Gloucester River Falls

  Party: -

 Ken H, Rob T, Steve R, Dug F.

Overcast with spits of rain on the way up.  Quite cool, drizzly and misty on the Gloucester Tops.  The road to the falls is barricaded off where it turns of the main trail so we take advantage of the nearby picnic shelter sheds to change into wet suits mostly in the dry (it is also a bit gusty).  The NP contractors arrive while were doing this and take down the barricades.  Its clear from there head shakes and look what they think of us.  They’ve just knocked off because of the rain! 

We can now drive to the track head, walk to the river, scrambled over the fence and headed out the narrow rocky ridge, in the mist.   Mostly we can’t even see the river not all that far below.  As has been said often before, “the views should not be mist and they were damn it”. One saving is that this ridge is a bit scrambely here and there and we cannot see into the, would be, scary depths below or the scary rocky climby bits ahead.  We wander in the mist between the scrub and rocks until; eventually we reach the river, (having passed a spot where we discussed “is this the first abseil”? we could see rope burns on a tree, but it was very scrubby below it down the cliff face).  From beside the river, the cliff looks too inviting to go by, so we scramble back up and find a sling on another tree, an obvious start point, with a clear track straight down.

This abseil is one of the imposing kinds, sort of very tall, quite narrow for its depth.  A waterfall about 20 m upstream behind two rather big chock stones seeming to hang in space.  We walk down the long cliff on the rope, admiring the falls and other views, to land in a long deep pool, flowing gently to a rock jamb.  The rope is stuck so Ken and Rob dash up to free it.  Of course they have to come down the rope again!  At least it’s not misty down here now but it is cool.  This river would have to be called one of the wild kind.  Very rugged, lots of boulder jambs and waterfalls to negotiate.  The brown slime on many of the rocks is very slippery which makes for relatively slow going.  The cool temperatures seen to discourage everyone from the usual, slippery dip slides, jumps and swims.  Many of the pools up here are too shallow to invite jumping any way (it is not always easy to judge the depth of water with black rock underwater on an overcast day).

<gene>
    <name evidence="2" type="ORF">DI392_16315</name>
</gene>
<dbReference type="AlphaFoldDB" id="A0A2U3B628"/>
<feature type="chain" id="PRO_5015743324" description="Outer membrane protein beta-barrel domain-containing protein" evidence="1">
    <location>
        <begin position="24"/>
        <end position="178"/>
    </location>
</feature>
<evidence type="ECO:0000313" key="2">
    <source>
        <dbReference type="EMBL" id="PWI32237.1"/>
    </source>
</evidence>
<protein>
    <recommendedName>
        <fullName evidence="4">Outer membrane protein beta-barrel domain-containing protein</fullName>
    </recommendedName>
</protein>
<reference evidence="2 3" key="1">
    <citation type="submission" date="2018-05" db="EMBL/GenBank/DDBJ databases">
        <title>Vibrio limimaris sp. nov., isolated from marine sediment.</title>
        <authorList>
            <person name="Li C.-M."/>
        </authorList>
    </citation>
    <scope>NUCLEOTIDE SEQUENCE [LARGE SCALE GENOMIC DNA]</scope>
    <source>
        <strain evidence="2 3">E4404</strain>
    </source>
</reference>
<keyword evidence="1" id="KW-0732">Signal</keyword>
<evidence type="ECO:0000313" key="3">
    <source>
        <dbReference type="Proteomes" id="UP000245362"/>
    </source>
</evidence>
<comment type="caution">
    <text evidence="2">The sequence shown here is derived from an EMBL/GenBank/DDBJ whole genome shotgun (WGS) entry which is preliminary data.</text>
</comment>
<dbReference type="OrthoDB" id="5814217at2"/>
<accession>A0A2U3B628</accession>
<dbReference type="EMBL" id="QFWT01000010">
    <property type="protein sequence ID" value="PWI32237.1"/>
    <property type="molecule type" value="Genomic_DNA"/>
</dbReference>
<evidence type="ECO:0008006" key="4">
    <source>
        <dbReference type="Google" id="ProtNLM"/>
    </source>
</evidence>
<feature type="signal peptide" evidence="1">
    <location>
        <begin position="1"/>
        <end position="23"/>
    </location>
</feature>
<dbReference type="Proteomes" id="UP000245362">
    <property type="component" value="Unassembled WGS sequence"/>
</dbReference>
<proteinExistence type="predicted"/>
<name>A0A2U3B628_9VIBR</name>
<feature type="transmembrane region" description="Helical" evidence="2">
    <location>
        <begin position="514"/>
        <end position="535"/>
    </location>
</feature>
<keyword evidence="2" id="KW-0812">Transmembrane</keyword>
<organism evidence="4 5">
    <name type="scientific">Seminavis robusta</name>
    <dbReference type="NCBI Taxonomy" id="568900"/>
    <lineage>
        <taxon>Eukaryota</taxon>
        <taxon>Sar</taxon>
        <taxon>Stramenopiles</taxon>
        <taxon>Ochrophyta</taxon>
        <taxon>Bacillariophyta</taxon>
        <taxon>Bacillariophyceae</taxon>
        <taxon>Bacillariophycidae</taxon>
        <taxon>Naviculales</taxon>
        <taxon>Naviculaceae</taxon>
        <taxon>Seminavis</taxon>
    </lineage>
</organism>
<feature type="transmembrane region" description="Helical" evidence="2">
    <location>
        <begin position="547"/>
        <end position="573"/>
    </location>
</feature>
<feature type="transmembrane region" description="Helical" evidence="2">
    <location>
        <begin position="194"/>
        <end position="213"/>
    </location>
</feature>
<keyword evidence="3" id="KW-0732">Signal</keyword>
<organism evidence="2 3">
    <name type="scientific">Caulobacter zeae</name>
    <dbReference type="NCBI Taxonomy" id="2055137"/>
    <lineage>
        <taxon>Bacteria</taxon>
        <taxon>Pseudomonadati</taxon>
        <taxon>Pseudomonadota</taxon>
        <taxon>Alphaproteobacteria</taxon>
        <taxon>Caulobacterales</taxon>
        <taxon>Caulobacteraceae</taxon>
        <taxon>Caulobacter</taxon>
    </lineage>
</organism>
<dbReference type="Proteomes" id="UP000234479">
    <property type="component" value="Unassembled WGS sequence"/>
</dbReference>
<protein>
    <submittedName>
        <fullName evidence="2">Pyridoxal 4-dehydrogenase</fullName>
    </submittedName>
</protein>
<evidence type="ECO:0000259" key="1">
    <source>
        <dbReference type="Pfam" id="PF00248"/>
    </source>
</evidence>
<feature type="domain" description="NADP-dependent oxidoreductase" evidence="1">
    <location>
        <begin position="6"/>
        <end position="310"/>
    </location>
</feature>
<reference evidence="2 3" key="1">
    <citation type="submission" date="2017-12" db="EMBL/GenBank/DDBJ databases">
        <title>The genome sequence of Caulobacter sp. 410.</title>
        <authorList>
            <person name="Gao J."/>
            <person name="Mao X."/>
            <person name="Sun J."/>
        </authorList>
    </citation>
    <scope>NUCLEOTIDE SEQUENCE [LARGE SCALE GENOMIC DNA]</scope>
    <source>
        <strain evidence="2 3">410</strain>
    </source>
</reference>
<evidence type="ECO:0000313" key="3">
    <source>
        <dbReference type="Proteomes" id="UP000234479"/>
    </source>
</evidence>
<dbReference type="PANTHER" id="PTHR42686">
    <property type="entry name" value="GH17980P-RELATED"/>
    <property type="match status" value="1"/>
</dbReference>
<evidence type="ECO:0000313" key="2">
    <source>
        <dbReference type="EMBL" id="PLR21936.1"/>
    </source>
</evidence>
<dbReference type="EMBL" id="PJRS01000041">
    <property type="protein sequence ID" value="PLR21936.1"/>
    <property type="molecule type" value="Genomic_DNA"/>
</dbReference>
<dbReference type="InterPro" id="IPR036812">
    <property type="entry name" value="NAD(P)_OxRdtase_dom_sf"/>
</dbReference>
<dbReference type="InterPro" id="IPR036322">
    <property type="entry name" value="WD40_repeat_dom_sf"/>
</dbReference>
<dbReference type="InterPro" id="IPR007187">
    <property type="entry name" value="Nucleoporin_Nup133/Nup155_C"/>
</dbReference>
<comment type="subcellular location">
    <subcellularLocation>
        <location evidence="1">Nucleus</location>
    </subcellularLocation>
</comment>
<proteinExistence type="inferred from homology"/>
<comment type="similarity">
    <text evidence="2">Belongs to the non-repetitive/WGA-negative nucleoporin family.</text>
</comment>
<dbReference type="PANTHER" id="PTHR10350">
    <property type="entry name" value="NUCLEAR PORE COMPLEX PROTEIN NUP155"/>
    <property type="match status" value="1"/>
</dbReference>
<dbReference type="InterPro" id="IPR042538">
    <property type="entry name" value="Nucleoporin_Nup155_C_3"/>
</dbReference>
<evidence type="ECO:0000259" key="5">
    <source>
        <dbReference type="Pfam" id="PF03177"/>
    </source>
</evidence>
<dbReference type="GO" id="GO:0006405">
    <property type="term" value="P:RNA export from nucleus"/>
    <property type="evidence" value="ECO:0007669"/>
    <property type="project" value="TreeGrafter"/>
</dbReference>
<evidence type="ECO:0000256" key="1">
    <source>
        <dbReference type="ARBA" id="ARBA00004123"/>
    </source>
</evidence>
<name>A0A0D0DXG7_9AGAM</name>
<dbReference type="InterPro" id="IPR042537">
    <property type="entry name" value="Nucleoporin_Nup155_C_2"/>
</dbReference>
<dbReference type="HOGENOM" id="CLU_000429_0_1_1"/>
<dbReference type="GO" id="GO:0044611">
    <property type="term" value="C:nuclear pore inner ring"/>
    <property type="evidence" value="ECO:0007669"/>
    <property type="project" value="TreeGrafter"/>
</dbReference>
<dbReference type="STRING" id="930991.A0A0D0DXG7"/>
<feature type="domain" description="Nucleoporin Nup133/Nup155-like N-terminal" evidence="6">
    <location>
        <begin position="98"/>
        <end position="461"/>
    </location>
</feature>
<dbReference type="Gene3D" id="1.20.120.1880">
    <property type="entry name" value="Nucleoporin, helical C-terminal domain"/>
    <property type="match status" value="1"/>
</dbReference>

The vee shaped valley is very deep and drops away sharply.  The walls are covered by vegetation, sometimes typical rain forest with vines, in other places in Antarctic Beech forest.  We need to do a couple of 25 m abseils as we go.  From here we look ahead to see where the river seems to have fallen down between vertical rock walls and the sky has moved in to fill the void, a very airy appearance.  Good place for lunch with the sun sort of nearly getting through, briefly.  When the cold snap hits we are eventually driven to pack up and move on.  Still rout finding between the rocks, and pools and cascades and waterfalls.  Still that reluctance to commit to the water, as we should normally on such a trip. 

Here we have to commit to water, a very narrow twisty chute with gushing frothy water dropping over the end into a pool.  No one wishes to commit to this today.  The water strength could jamb one into the narrow bit; in addition there is no surety that we could stop before the drop (how deep is the pool at the end).  Rob nearly slips trying to scramble down.  I cannot find an obvious abseil belay.  From here the next exit point will be more than an hour away.  We vote for an early mark as we think we can scramble up out of here – sort of.  We will come back here hopefully in warmer sunny weather and with better water depth.  Were back to the car by4:30 still cold drizzly weather but we’re hot after the hight gain out.  Thanks Steve, Ken, Rob for an enjoyable day.  © Copyright 2003 Dug Floyd.